Usually we think about Excel saving us time by performing lengthy or repetitive calculations for us. But sorting is another great time saving feature. It can do simple sorting with just two clicks or more complex multilevel sorting with an easy to use tool. You can sort your whole worksheet or just selected cells.

In the simplest settings, you only need to click on a cell in the column by which you want to sort your data, then click the Sort & Filter button on the Home ribbon and choose which direction you want to sort. If you are in a column of text your options will be Sort A to Z and Sort Z to A. In a numeric column they will read Sort Smallest To Largest and Sort Largest To Smallest. For dates it becomes Sort Oldest To Newest and Sort Newest To Oldest.

When you choose your sort option, Excel will do its best to figure out what area you want sorted. If there are no empty columns or rows in your data, it usually gets it right and sorts all of your data. However, certain situations can confuse Excel and cause it to sort only part of your data leaving you with mismatched data in each row. So I prefer to always select the sort area myself before clicking the Sort button. You can highlight the exact cells in your table of data, but it is usually faster to use the column or row headings to select all of your columns (or all of your rows).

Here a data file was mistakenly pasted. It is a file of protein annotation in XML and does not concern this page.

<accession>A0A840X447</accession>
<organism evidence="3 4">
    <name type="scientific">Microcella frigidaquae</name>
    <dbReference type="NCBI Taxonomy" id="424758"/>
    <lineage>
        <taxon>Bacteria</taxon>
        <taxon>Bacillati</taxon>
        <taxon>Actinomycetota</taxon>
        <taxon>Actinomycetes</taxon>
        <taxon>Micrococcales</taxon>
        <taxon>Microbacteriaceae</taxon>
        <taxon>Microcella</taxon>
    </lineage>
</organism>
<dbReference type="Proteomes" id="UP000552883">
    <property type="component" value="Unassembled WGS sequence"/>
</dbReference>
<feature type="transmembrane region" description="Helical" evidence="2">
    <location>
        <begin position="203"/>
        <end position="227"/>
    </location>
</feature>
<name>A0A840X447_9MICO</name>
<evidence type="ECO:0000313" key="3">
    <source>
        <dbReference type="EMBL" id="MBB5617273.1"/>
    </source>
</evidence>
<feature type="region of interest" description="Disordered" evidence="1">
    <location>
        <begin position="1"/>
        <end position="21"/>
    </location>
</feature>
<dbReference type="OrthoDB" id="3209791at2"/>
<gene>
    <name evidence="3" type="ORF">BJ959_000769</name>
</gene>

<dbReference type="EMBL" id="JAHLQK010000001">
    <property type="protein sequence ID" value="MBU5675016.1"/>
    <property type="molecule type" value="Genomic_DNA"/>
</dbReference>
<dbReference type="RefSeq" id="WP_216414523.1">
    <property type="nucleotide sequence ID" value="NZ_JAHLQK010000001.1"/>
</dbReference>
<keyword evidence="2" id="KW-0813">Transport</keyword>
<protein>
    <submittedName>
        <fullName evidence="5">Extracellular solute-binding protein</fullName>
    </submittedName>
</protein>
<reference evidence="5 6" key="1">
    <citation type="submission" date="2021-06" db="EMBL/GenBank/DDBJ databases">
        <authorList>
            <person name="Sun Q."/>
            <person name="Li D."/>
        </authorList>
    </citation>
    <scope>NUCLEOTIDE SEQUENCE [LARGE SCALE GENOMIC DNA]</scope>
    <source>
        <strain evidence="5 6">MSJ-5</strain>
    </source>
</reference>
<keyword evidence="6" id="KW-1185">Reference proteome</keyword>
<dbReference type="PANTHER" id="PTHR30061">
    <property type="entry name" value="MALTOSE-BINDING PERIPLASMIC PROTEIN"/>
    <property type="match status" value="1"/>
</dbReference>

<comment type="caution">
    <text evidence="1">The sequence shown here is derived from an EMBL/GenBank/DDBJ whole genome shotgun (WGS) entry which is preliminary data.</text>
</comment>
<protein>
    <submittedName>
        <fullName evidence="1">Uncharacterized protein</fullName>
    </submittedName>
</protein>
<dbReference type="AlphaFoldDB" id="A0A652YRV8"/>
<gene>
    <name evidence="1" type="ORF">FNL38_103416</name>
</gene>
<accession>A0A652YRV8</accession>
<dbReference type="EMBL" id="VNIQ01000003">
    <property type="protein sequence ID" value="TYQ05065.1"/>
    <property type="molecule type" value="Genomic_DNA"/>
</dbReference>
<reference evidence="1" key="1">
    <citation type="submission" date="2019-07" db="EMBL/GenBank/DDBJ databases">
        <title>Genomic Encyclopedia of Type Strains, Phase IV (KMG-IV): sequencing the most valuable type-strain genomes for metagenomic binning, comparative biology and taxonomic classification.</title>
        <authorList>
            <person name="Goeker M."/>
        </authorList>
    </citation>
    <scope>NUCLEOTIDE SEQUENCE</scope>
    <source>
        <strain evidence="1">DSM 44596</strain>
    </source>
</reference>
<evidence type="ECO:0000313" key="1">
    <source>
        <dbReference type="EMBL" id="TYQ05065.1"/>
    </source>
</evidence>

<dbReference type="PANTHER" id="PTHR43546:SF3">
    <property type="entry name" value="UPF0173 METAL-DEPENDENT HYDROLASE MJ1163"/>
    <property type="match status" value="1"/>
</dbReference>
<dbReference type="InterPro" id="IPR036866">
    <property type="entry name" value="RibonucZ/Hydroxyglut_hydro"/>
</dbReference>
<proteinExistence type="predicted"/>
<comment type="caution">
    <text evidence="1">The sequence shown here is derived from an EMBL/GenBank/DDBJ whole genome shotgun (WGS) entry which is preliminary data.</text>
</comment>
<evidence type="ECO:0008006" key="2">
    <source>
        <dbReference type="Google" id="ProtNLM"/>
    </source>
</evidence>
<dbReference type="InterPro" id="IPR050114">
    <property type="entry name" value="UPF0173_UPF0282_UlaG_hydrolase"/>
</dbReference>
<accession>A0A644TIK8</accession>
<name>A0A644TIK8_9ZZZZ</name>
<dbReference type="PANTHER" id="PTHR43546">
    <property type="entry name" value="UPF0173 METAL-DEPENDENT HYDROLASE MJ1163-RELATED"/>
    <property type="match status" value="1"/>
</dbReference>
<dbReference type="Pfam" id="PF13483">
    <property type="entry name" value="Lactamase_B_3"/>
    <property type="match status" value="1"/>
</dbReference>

It doesn’t matter if you select by rows or by columns, as long as all of your data is included in what you select. Just use whichever is easier. If you have more columns or more rows than will fit on screen, remember that it is easier to start selecting from the end and go back to the beginning because you don’t have to worry about scrolling too far. Or use these keyboard shortcuts for the fastest and easiest method. Use CTRL+END to jump to the last cell of your worksheet. Then click on the heading for the last row or last column (either will work) and then use CTRL+SHIFT+HOME to select everything from there to the first row/column.

You may have already realized that once you have highlighted all of your data, you can’t put your cursor in the column you want to sort by without losing your selection. Custom sorting solves that problem. Click the Sort & Filter button, and choose Custom Sort. Or choose the Sort button from the Data tab of the ribbon.  Another window will open. If you have a row of column headings at the top of your data, make sure the My Data Has Headers box is checked.Open the Sort By drop down list and choose the column you want as your primary sort. Leave Sort On set to Values and choose your sort order in the last column. In the custom sort you aren’t limited to sorting by one column. You can click the Add Level button at the top of the window to choose how you want to sort within your primary sort. Keep adding as many levels as you need. For example you might want a sales report sorted first by customer, and by invoice number within each customer, and finally by item ID within each invoice. Click OK to apply your sort criteria.